October 19, 2009

CNN Oct. 18, 2009. Don Lemon's softball interview with Alberto Gonzales painting him as a "legal trailblazer". After what Gonzo did to the Department of Justice during his term there, the words "legal" and "trailblazer" are hardly what come to mind for me.

Although Lemon does ask Gonzales about the accusations against him, he allows him to claim that "a lot of what happened towards the end, I would say 98 percent was political" and that he's been cleared of any wrong doing.

Having the DOJ give you cover by not going after the higher ups on torture or some right wing extemist Cheney fixer judge dismissing a civil suit is not the same thing as investigations confirming someone's innocence. Everyone from the Congress to the current AG's office has dropped the ball on following through on investigating Gonzales and now the man is on the television claiming they did and cleared him and Don Lemon allows it. Astounding.

LEMON: So right here on this program we're profiling Latinos who overcame obstacles and shattered stereotypes to make history. It's part of our series "Pioneros: Latino Firsts." Tonight, the first Latino to become a U.S. attorney general. Alberto Gonzales. I met up with him in his new role on the campus of Texas Tech University.


LEMON (voice-over): When last we saw Alberto Gonzales, he was wielding the power and influence that come with the title U.S. attorney general. Today he is in a new role on campus at Texas Tech University in Lubbock, Texas. A recruiter for minority and underrepresented students, and a visiting professor, teaching a course called Contemporary Issues in the Executive Branch.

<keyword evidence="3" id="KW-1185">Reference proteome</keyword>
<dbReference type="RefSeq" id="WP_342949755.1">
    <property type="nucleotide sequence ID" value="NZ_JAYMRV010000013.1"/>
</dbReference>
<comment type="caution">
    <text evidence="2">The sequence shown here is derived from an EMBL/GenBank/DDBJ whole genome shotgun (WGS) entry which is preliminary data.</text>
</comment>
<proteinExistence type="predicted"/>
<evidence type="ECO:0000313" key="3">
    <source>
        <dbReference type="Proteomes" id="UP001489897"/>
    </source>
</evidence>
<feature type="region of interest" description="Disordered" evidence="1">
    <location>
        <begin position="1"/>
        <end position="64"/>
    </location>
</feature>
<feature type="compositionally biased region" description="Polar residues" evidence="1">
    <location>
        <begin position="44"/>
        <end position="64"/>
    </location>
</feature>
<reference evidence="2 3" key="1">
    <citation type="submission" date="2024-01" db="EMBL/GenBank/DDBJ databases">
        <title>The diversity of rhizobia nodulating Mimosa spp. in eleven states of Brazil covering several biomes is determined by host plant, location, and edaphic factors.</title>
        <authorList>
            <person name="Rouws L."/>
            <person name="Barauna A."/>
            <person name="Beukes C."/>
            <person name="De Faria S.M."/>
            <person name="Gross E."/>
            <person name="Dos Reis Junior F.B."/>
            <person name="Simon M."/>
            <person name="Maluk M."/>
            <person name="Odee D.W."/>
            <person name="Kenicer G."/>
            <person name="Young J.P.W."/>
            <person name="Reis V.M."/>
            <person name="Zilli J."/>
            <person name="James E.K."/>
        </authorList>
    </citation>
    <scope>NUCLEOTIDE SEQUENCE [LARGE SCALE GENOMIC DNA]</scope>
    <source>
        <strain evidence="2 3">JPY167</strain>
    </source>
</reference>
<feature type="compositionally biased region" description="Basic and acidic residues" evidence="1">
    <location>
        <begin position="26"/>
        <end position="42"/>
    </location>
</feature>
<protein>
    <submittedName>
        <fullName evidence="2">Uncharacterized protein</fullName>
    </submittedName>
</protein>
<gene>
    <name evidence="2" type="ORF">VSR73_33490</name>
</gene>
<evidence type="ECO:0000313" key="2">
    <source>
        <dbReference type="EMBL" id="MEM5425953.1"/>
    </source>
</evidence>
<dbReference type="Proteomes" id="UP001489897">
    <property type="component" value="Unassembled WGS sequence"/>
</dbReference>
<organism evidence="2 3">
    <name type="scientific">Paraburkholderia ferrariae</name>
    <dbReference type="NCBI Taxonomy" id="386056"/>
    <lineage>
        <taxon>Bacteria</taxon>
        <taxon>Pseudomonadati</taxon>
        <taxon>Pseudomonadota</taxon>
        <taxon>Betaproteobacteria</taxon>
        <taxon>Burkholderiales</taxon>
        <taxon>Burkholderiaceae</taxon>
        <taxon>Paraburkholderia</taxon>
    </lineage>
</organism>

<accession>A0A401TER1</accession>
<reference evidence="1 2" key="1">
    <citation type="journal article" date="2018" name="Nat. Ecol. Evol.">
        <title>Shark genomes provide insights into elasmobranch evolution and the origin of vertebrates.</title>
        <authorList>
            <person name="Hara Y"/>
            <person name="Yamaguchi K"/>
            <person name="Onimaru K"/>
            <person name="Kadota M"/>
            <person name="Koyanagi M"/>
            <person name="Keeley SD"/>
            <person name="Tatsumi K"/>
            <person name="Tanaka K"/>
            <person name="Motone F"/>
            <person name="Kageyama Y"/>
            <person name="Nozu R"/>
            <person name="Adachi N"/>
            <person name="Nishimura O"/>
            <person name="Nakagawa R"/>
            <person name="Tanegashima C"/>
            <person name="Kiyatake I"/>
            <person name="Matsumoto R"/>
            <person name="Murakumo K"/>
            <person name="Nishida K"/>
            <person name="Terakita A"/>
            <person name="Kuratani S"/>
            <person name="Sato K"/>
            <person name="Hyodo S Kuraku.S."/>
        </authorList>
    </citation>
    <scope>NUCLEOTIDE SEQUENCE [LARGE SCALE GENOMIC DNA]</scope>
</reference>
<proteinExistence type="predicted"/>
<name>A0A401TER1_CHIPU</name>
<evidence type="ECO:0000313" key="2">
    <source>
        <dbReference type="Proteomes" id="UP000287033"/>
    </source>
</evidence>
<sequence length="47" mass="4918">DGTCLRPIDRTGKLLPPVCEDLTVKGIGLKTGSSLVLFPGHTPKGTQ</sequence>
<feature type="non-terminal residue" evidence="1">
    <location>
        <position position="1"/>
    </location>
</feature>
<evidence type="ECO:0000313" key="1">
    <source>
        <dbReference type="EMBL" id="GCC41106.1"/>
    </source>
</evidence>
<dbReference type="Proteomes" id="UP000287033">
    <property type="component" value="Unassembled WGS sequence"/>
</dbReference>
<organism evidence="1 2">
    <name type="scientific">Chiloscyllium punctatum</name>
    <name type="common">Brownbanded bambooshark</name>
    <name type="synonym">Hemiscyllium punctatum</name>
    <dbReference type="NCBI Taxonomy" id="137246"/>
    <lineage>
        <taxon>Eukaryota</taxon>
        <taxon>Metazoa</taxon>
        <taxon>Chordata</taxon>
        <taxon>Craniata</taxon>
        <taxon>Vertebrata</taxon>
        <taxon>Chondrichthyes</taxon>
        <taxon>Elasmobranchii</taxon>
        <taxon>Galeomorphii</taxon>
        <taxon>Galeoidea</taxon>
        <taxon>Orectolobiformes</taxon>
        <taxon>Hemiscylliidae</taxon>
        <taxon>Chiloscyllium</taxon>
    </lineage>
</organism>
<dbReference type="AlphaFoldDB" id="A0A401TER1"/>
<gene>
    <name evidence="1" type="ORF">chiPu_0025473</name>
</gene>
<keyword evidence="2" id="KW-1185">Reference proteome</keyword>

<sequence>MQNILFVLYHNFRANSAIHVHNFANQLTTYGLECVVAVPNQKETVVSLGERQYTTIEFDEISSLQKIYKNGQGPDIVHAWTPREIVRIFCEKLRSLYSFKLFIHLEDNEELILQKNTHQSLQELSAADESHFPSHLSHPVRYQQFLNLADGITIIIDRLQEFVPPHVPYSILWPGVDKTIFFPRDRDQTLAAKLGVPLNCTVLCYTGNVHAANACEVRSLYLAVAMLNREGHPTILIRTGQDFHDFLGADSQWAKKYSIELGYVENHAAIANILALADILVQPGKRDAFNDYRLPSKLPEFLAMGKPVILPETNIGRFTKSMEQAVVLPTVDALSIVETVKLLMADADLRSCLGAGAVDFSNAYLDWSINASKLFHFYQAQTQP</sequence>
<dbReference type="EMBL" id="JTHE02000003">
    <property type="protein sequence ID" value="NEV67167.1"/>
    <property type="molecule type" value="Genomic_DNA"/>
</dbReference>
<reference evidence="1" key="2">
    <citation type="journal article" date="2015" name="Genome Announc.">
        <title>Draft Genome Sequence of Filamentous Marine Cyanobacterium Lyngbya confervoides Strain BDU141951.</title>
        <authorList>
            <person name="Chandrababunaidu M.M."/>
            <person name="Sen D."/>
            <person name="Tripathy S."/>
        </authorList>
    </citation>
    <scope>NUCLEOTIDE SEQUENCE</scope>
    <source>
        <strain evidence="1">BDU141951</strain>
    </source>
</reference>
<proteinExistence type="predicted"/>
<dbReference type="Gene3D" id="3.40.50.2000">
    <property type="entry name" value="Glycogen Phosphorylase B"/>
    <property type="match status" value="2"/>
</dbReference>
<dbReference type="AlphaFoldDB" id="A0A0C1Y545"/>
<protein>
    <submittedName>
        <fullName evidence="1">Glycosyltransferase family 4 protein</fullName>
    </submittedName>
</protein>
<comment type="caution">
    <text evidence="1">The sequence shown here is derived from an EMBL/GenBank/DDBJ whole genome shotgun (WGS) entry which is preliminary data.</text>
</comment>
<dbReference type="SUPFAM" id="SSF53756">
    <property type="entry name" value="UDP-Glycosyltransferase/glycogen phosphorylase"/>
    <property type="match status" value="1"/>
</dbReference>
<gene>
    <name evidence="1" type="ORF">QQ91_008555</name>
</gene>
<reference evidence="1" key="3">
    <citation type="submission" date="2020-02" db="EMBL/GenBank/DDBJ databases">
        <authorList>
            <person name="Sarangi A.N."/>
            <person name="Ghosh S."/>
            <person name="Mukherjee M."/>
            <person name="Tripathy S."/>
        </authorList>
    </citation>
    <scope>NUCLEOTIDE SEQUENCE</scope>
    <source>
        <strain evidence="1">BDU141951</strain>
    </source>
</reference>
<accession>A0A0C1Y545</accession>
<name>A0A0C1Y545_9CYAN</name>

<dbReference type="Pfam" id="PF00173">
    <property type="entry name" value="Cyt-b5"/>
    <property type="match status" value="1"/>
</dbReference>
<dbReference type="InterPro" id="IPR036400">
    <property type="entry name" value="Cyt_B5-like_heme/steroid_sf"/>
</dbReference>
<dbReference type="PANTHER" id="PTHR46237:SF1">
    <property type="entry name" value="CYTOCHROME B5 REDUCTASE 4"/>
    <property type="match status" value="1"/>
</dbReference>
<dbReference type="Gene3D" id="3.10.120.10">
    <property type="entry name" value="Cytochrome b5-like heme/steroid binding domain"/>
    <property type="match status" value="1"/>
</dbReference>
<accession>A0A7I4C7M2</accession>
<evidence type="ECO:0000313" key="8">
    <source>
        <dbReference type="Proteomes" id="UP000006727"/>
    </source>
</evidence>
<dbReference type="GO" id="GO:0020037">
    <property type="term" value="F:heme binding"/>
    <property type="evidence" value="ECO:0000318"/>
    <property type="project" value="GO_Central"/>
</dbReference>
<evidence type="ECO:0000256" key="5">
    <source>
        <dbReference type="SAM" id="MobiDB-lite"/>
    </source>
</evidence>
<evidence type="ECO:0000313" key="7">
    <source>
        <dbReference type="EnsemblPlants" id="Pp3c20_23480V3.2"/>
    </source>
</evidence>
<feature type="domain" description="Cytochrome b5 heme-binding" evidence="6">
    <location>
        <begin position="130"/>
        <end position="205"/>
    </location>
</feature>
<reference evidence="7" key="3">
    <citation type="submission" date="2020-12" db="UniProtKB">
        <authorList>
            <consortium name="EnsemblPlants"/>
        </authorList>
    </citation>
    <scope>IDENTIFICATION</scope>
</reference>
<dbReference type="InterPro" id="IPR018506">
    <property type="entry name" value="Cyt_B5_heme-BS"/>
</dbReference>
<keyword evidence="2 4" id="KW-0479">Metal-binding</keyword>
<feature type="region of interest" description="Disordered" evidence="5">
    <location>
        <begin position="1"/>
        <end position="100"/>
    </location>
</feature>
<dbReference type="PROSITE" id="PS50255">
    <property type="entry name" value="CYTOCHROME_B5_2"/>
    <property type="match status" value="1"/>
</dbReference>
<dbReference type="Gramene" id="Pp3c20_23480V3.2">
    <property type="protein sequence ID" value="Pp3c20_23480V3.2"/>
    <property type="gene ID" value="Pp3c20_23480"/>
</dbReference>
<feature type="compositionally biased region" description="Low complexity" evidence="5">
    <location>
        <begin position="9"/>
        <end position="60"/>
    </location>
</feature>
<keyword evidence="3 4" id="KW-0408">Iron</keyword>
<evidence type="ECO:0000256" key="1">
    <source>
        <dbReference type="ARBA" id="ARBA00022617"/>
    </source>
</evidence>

Gonzales knows all about issues. He was pressured to resign after 2 1/2 years as George W. Bush's attorney general. Dogged by accusations he misused the Patriot Act to uncover private information on U.S. citizens, denied rights to prisoners held in U.S.-run detention camps and then lied to Congress about all of it.

(on camera): Is there something that you want people to know about that experience or what happened? Why you resigned?

ALBERTO GONZALES, FIRST LATINO U.S. ATTORNEY GENERAL: I think unfortunately because Washington can be political, a lot of what happened towards the end, I would say 98 percent was political. Quite frankly.

LEMON: Explain that. What do you mean?

GONZALES: Listen, you had members of Congress making allegations that I engage in perjury, criminal wrongdoing. And we now have these investigations that has been confirmed that none of that is true. But I think that for some people, it was an opportunity to perhaps embarrass the president by going after someone they perceived as close to the president.

Even to the end, President Bush fully supported you. How much did that help at all?

GONZALES: Well, of course, that makes a great deal of difference. I served at the pleasure of the president. I wouldn't want to serve him if he had questions about my abilities to serve effectively as the attorney general of the United States.

LEMON: Loyalty says that Gonzales, trumped all else for Bush insiders. A bond forged during the worst attack on the U.S. ever and at the time that Gonzales was serving as White House counsel.

GONZALES: It is like being in combat, being in a fox hole with someone. You have to depend on them. You have to trust them. On 9/11, Karen Hughes and I were standing outside the Oval Office when Marine One touched down that evening. And the president returning from Florida, after making a couple of detour stops. But I remember him, you know, getting out of Marine One and walking to the Oval Office and Karen and I saying something like, welcome home, Mr. President. Him kind of acknowledging us, just walking straight through into the Oval Office.